Typical problems with older dogs

Just as the aging process catches up with us, so too does it with our beloved dogs. In fact, many of the aging issues we can suffer from can also be common in senior dogs. Therefore, it’s important to know some of the most common senior dog health issues and illnesses.

Physical symptoms

You may begin to notice that your dog is slowing down and is less active, or takes just that bit longer to get up. While this is a natural symptom of aging dogs, it could also indicate an underlying dog health condition or illness such as arthritis, one of the most common dog illnesses in senior dogs, causing stiffness and joint pain.


Seeing your vet at any sign of a change like this is essential. Arthritis can be managed so that your dog’s pain is reduced or eliminated, and other underlying conditions, such as hypothyroidism, an endocrine disorder also very common in dogs, can be identified.


Hearing and vision loss

Similarly, as dogs age their hearing may fade, along with their eye sight, resulting in varying degrees of deafness or blindness. Once your vet rules out any underlying issues, you should take extra care with them and teach other family members, particularly children, to do the same.

Kidney and heart issues

Heart and kidney function can deteriorate in the older dog, sometimes resulting in more severe conditions such as congestive heart failure and kidney failure. If you notice your dog coughing, have difficulty breathing, struggle to exercise, suffer loss of consciousness, or have unexplained vomiting episodes, these could be signs of possible heart disease and need to be seen by a vet immediately. Likewise, if your dog is drinking more or urinating more frequently, be sure to see your vet to rule out kidney disease.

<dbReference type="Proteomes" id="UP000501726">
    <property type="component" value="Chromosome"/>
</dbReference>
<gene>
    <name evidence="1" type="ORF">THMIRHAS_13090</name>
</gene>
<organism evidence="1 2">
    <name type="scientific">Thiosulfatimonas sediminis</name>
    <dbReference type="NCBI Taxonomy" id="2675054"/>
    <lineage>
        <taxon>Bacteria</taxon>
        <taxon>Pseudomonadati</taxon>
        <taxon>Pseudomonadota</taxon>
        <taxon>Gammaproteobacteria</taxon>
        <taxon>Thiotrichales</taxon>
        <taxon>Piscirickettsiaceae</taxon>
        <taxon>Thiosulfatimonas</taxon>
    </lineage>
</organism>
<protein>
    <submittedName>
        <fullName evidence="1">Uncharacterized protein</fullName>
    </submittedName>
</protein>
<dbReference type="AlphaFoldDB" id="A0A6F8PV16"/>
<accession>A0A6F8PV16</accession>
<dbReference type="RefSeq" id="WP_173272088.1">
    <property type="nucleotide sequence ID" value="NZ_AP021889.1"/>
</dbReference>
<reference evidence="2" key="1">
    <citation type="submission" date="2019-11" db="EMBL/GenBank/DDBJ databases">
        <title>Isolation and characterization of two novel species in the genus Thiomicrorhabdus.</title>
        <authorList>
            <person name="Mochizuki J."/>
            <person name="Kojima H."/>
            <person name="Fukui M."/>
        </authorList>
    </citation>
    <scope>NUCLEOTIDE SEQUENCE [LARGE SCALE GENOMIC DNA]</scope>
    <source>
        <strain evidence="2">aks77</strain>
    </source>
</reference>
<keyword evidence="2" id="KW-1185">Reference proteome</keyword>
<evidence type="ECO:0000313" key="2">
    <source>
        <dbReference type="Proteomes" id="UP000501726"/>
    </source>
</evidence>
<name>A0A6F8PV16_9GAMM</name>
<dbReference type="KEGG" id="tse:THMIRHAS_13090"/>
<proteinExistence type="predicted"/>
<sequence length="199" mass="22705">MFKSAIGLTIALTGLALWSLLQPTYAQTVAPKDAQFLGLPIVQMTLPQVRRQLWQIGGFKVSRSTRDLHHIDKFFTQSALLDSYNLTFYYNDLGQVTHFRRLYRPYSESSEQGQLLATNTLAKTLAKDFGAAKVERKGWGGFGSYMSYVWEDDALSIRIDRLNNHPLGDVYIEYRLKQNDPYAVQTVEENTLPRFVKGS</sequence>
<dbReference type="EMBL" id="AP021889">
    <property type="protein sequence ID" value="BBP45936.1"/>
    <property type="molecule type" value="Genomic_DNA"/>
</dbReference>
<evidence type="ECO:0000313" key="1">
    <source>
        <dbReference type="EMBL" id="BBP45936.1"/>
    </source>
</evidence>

Like us, dogs can lose cognitive function as they age, resulting in dementia symptoms. If you find that your dog is showing signs of confusion and disorientation, is whining or barking for no apparent reason, or appears to get lost in familiar surroundings, as well as suffering from incontinence accidents, these could all be signs of dementia. However, as with all senior dog conditions, these can indicate other conditions, so it’s always best to get advice from your vet.


Older dogs can be more prone to lumps and bumps appearing on their bodies but, fortunately, not all of them are cancerous. However, like humans, with age, the risk of cancer increases so it’s always best to get lumps checked out and assessed, alongside regular check-ups for potential tumours that might not be so easily seen or felt.

Luckily, many senior dog illnesses and health issues can be treated with medication, diet and exercise; for example, avoiding obesity is essential in maintaining your senior dog’s health. The important thing is to catch any aging dog health issues before they get too severe, so always maintain regular checks with your vet.


If you have an Agria Pet Insurance policy, you can access the free Pet Health Helpline, 24 hours a day, 7 days a week. The veterinary-trained team will advise on any concerns or queries that you may have over your pet’s health – much like the NHS 111 service for people. Call free on 03333 32 19 47.